Economics Network CHEER Virtual Edition

Volume 18, 2006


Guy Judge mugshot
Guy Judge
Department of Economics University of Portsmouth
E-mail: .

Welcome to the latest issue of CHEER.

As I write this editorial I have just come back from the annual departmental contacts meeting with the Economics Network team at Bristol. No doubt there will be a full report of this meeting in the next Economics Network newsletter, but one observation that I would like to make right now is that, whatever technology you may have at your disposal, there is nothing better than face-to-face meetings where you can interact with other people in real time, getting instant responses and stimulating new ideas. Bulletin boards, blogs and similar devices can try to approximate this kind of setting (and there is an argument that shy people might actually be more willing to contribute in virtual rather than real space) but the easy transition that you get from informal chat to serious discussion and back in real meetings is hard to replicate online.

Although it was by no means the only non-economics topic of conversation at the meeting, football (or soccer if you are reading this in the USA!) was a central theme (one of the delegates even sneaked off early to go and watch the England B team lose to Belarus!). As well as this year’s World Cup, several of us wanted to talk about the success or otherwise of the teams that we support. Here I will indulge myself and abuse my editorial position to remind those that know, and inform those who haven't heard, that my team, Watford FC, beat Leeds United 3–0 at the Millennium Stadium in Cardiff to secure a place in next year's Premiership. (There is an interest here too for American readers in that the scorer of the first goal and man of the match was Watford's Jay DeMerit who hails from Green Bay, Wisconsin.)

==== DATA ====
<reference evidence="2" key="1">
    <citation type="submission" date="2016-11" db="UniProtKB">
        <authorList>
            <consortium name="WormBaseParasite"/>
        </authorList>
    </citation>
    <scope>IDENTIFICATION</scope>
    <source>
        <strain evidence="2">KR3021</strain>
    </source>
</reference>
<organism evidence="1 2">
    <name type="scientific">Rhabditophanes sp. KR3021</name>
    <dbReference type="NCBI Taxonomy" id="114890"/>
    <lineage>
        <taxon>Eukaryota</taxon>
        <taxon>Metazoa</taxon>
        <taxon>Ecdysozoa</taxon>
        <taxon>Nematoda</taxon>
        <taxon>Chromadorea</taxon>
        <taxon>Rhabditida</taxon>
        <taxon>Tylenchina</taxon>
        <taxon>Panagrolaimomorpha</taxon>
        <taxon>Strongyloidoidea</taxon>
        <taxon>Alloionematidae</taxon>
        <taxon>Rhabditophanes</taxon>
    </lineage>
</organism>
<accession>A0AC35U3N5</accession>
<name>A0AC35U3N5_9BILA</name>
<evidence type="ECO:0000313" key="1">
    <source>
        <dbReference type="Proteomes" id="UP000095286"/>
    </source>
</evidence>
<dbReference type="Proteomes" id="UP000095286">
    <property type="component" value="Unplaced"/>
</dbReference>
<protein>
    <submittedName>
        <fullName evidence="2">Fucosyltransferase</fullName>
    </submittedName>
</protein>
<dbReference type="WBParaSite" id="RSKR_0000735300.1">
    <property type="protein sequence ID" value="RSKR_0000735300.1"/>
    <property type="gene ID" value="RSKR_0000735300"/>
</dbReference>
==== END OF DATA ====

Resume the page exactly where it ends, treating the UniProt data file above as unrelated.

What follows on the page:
Actually, I can just about excuse myself for mentioning this in that Watford's remarkable young manager, Aidy Boothroyd, has gone on record recently about the importance of having a good "learning environment", no matter what it is you are trying to do. "I think any course is important, whether it's football or business," he said, commenting on the benefits that he has derived from working towards his UEFA Pro-Licence, which all managers need if they are to work in the Premier League.

"You learn from the teachers, but also the other people sitting on the course, you can learn from them too. We bounce ideas off each other," he added.
(Source: 'Boothroyd is buzzing', Russell Staves,, 5th February 2006).

Indeed one of the serious topics of conversation that we had at the Economics Network representatives' meeting was all about how one can create a positive learning environment for students, and the extent to which technology might help or hinder this effort. In CHEER we have had plenty of papers describing how simulations and exercises in Excel, Mathcad, WinEcon and other programs can provide an interactive learning experience for students (and we have a few more interesting examples in this issue). We have also had papers looking at the benefits of web-based learning for economics. But we haven’t really yet looked at how some of the newer technologies can contribute – things like blogs, vlogs (video blogs), podcasts, social software (shared bookmarks), wikis, etc. So if you are someone who has already experimented with these in your teaching why not think about writing a paper on it for CHEER? Remember you can submit your paper via the online web form.

Before I finish, while those of you who weren't at the meeting in Bristol can't share with us the delights of an evening boat trip around the harbour or the riverside restaurant meal that followed, you can check out some of the student films that we were shown on the theme "Why Study? Economics".

I am confident that you will also find something to enjoy and something to learn in this issue of CHEER. Thanks for your interest.

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